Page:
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Leroy

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Posts: 2
Reply with quote  #1 
OK, I'm completely new to solar power and new to the forum.  I've just finished installing an off grid solar power system for a cabin in central Virginia.  I am up and running with no problems that I know of but still have a bunch of questions that the equipment suppliers seem reluctant to address.  Equipment I have is as follows; Schneider Conext SW 4048 Inverter/Charger, Schneider Conext MPPT 60/150 Charge Controller, Schneider Conext SW Control Panel, Schneider Conext SW 120/240VAC AC Breaker Panel, 16 Crown CR 235 6V Batteries wired at 48 volts, 9 Sunmodule SW315 panels wired in three strings of three panels each in series and a hand built 3 string combiner/breaker box.  I am using the power "when I am on site" to complete construction work on the cabin itself but I am slightly gun shy to leave the system "on" and be away from the site several days at a time.  My question, to you folks who are familiar with this batch of equipment; how safe is it to leave everything turned on and walk away for days or even weeks without checking it?  Schneider is reluctant to answer that question yet they say the system is foolproof and totally reliable--so is it???  I guess my biggest concern is dropping by and finding $8K in equipment fried to crispy critters or worse my cabin a big heap of ashes......

stmbtwle

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Reply with quote  #2 
If properly installed everything should be reliable, and most of it is designed to fail "safe". Also bear in mind that the power is there whether you turn it 'off' or not, unless you have figured out a way to turn off the sun.

The system is new to you. My suggestion would be to keep doing as you're doing, for now, until you gain the confidence in it to trust it's reliability.

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Solar is like the wind. It may be free, but putting it to work isn't!
Willie, Tampa Bay
Leroy

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Posts: 2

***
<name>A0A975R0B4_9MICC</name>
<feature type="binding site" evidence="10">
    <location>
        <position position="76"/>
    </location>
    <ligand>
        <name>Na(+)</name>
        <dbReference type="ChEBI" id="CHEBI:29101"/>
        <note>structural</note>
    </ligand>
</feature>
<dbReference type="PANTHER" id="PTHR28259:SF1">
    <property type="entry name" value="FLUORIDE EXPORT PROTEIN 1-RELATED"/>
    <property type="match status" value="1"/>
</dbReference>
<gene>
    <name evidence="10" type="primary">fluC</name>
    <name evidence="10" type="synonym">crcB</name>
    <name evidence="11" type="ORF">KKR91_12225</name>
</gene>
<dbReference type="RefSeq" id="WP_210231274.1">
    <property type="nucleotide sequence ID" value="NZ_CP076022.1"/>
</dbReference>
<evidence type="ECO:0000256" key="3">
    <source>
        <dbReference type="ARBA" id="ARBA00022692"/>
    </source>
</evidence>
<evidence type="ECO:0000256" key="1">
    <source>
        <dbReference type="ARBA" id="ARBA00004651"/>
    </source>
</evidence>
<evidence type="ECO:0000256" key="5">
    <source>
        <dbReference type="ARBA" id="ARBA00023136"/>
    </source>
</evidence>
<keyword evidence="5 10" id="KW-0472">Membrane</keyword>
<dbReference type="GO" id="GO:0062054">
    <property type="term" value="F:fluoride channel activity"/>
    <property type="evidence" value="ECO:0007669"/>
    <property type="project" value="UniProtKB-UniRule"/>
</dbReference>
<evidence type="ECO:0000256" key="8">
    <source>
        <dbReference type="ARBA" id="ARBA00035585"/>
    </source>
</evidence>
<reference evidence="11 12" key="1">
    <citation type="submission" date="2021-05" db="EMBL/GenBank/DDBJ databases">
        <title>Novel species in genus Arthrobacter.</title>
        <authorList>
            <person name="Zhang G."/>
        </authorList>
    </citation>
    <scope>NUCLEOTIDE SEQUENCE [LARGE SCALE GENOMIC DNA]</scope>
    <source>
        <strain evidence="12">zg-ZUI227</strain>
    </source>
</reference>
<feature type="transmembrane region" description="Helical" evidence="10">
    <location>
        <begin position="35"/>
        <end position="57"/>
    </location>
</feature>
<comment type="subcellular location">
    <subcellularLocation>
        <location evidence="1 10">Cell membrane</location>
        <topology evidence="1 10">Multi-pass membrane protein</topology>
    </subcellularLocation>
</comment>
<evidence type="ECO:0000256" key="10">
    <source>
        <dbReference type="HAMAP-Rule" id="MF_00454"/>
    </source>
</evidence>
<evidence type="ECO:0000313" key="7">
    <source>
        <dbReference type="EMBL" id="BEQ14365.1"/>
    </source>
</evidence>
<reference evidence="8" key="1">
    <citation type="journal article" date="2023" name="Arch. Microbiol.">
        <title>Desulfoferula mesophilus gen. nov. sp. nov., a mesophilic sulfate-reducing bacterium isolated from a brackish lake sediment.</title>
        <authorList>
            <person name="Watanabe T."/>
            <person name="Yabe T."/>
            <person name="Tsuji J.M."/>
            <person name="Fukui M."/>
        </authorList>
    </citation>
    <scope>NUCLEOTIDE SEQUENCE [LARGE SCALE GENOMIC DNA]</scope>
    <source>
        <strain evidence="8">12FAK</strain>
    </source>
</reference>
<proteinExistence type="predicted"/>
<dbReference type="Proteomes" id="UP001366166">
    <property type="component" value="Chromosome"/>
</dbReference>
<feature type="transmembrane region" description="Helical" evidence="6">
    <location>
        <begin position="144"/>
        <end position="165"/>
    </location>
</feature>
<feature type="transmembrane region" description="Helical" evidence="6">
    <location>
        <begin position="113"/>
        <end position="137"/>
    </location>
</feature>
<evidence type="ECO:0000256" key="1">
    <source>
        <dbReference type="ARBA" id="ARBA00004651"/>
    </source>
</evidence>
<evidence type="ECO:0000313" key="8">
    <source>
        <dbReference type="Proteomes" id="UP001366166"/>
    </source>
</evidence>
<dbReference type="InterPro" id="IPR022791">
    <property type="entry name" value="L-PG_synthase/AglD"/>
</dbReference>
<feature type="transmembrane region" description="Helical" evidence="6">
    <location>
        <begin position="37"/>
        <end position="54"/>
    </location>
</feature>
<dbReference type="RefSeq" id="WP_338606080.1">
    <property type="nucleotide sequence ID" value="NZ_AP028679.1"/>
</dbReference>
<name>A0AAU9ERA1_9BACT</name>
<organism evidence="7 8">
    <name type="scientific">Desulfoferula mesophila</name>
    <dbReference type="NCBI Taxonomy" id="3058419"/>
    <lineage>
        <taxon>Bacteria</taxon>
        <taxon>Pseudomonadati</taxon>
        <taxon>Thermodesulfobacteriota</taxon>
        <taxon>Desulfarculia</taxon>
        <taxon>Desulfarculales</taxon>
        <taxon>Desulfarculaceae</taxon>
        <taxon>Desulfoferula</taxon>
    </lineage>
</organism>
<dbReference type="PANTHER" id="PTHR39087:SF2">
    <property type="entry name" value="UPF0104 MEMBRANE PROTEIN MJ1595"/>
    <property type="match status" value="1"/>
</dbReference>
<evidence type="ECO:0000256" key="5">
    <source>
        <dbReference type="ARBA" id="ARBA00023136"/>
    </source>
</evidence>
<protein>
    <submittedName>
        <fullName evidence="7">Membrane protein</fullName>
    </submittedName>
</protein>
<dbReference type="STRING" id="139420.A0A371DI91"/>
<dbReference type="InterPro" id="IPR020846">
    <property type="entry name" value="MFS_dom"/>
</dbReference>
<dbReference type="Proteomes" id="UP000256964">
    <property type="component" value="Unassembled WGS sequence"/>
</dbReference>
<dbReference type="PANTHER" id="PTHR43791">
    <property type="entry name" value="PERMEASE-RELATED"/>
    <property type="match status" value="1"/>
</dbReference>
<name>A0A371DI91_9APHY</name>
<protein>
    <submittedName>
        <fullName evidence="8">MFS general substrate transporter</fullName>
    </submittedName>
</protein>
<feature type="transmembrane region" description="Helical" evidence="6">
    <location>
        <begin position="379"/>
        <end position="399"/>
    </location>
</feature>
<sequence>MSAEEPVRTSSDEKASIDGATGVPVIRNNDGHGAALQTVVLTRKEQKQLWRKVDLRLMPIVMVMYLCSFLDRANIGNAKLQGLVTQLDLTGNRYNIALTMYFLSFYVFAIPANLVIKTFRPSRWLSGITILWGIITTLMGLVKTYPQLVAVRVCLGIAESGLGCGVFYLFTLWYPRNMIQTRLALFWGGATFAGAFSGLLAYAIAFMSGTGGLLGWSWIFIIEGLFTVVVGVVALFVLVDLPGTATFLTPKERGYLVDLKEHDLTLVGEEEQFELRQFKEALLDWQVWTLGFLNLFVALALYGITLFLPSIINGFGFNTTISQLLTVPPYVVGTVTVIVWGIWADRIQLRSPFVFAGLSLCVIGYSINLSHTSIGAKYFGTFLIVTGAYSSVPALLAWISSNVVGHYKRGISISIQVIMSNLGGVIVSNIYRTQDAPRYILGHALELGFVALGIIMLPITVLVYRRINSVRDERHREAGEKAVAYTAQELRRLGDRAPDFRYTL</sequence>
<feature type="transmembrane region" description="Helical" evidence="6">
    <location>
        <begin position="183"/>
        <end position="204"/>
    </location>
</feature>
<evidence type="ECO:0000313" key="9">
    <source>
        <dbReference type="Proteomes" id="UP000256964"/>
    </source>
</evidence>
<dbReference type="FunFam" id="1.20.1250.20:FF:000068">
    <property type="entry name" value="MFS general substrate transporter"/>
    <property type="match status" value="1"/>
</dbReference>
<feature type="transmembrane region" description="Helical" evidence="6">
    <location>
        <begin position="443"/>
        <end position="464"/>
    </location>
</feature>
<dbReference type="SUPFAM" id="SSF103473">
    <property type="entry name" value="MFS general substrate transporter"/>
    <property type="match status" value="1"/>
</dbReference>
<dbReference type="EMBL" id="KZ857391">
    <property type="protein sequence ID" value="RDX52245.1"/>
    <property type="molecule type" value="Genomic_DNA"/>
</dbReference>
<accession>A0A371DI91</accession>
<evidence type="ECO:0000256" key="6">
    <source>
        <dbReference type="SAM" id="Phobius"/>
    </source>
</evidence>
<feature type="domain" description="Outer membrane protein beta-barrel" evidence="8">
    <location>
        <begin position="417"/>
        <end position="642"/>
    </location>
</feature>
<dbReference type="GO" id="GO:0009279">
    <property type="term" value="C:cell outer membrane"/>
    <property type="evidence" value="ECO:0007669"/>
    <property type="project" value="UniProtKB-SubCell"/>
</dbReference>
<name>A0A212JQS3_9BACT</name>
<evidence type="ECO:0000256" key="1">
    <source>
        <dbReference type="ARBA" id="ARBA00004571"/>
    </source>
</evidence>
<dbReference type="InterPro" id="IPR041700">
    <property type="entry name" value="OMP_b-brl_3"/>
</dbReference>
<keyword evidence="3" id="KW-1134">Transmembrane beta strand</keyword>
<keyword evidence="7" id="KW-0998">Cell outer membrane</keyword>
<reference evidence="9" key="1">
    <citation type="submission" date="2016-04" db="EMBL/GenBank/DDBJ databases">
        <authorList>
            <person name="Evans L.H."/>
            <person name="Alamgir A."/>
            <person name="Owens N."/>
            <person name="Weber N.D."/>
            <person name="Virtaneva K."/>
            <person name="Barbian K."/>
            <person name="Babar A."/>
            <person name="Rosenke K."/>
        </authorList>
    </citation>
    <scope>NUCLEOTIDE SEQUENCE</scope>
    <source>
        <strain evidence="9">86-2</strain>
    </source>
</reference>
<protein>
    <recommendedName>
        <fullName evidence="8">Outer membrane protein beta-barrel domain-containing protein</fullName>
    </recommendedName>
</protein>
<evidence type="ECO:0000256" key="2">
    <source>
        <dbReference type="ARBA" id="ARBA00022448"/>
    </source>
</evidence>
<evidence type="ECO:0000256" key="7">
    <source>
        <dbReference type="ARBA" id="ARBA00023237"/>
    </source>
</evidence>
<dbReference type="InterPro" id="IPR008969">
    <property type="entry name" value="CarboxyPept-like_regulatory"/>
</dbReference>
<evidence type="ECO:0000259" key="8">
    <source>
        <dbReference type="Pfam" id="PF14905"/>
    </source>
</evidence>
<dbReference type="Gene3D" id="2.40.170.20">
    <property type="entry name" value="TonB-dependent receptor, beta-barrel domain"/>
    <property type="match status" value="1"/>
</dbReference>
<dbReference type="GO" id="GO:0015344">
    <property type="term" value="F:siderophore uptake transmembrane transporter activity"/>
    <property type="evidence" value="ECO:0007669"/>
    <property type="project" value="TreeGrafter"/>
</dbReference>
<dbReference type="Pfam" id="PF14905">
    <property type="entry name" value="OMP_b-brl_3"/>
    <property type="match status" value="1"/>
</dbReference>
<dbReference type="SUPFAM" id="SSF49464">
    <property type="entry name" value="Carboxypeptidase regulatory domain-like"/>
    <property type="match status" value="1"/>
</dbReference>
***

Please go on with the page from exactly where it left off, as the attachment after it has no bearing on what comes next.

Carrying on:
Reply with quote  #3 
Thanks Willie.  That is probably what I will do until I can spend a few days there without leaving and watch the meters.  I called one of their tech guys and asked if they would go over the start up/program procedure with me just to make sure everything was correct.  His response was "if it's working and you have current, what's the problem".  So far, every day I have worked on the cabin using the current, the gauge is showing full charge when I leave, which has sort of surprised me.  Was thinking using the saws, compressor, lights and fans would pull down more than the panels were charging back.  If you don't mind, there are a number of questions I'd like to get an opinion on....

I have the Schneider equipment outside the cabin in a large steel CT cabinet.  It has venting at bottom and top but no active fan for the cabinet itself.  Was a little concerned about heat build-up in the cabinet but there doesn't seem to be much heat coming off the converter or charge controller.  We were close to 100 degrees some of the days I was working and there didn't seem to be any heat issue in the cabinet.  What's your thoughts on this?  Should I install a thermostat controlled vent fan or don't worry about it?

Batteries are in a separate cabinet outside.  I'm using a plastic deck storage box lined with 2" styrofoam insulation and vented both ends.  During charging, the tops of the batteries were actually quite cool while the top of the box it'self was scorching hot from the sun so I'm fairly confident that is adequate.  Being new to this whole battery system, what is a prudent maintenance practice with these batteries?  Typically how often should the fluid levels need to be checked? 
stmbtwle

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Reply with quote  #4 
I can't speak for any of the individual components.

During the day, you are using power directly from the array, and your batteries are only acting as a buffer. If you really want to "test" the system, use your batteries at night, and watch what happens the next day.

I agree with the tech guy, if it's working, don't f with it. Those systems are designed to be idiot-proof and to run without attention. The less you mess with them the better. I expect the cabinet acts like a chimney and cools by convection. Fans would wear out. Relax.

As far as the batteries are concerned, it will depend on how hard they are used. Only time will tell, but they may require more attention as they get older.

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Solar is like the wind. It may be free, but putting it to work isn't!
Willie, Tampa Bay
jjackstone

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Posts: 94
Reply with quote  #5 
Any way to set up remote monitoring like through a cell phone hookup.
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JJ
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